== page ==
Kenney Releases Master Plan to Fight Climate Change in Philly

The mayor has an ambitious goal to create a 100 percent carbon-free electricity grid by 2050.

climate change report, philadelphia energy solutions

Photo via simonkr/

The city has released a new and improved plan to fight climate change.

The Powering Our Future report, released this week, includes an ambitious master plan to achieve a 100 percent carbon-free electricity grid by 2050.

The report comes a little under a year after the city first published a public draft of the plan, which detailed ways to monitor energy usage and curb climate change. (That release followed President Trump’s choice to withdraw from the Paris climate agreement.)

The draft was compiled by the Office of Sustainability, which held meetings with environmental advocacy groups and issue experts starting in spring 2017 and made the decision to shift its focus “from a shorter-term energy plan to a long-term vision for Philadelphia.” The final report follows a feedback period from stakeholders and experts.

The report found that, as of 2014, the city had a carbon footprint of 17.5 greenhouse gas emissions. (That number has slowly fallen since at least 2006, when it stood at 21.1 greenhouse gas emissions.) According to a 2018 study that analyzed the carbon footprints of 13,000 cities, Philadelphia’s carbon footprint stands 57th per capita.

According to the city’s analysis in 2014, 79 percent of citywide carbon emissions in Philadelphia come from buildings and industrial users, while 17 percent come from transportation and vehicles, and just 3 percent come from waste.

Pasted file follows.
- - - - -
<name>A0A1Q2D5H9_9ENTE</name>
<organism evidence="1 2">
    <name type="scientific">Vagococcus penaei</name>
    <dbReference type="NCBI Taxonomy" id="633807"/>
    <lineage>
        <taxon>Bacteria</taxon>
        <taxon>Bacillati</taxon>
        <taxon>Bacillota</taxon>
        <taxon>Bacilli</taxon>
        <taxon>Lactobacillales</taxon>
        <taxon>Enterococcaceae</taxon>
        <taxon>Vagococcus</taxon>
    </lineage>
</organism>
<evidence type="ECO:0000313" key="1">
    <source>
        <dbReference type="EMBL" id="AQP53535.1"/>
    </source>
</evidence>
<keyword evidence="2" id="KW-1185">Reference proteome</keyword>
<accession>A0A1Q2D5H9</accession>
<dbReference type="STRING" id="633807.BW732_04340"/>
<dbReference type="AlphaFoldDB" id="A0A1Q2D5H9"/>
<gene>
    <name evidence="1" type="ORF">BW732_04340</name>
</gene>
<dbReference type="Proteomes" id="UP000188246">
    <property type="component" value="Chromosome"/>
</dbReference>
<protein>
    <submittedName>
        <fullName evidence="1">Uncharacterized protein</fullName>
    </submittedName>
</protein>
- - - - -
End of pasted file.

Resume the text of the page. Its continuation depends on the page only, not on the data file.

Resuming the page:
“Climate change is real, and it’s already affecting Philadelphians,” Kenney said in a statement. “Philadelphia will continue to identify and implement strategies to cut carbon pollution and protect our most vulnerable residents from the changing climate.”

Here are the goals of the report:

  • Cut citywide carbon pollution 25 percent by 2025 (from 2006 levels)
  • Reduce carbon pollution from city-owned buildings and streetlights 50 percent by 2030
  • Cut citywide pollution 80 percent by 2050 (from 2006 levels)
  • As mentioned, achieve a 100 percent carbon-free electricity grid by 2050
climate change plan

Image via the Office of Sustainability

To get there, the city plans to:

  • Shift toward a clean energy supply by encouraging power plants in the region to generate carbon-free electricity
  • Install solar panels on rooftops and other surfaces throughout the city
  • Invite business and home owners to conserve energy when they can (and see their energy bills shrink as a result)
  • Transition to low-carbon thermal energy by switching from oil and gas furnaces to microgrids, high-efficiency heat pumps, geothermal and solar heating systems and renewable bio gas
  • Devise a plan to cut down on energy used by factories, shipping and refineries

To learn more and read the full Powering Our Future report, click here.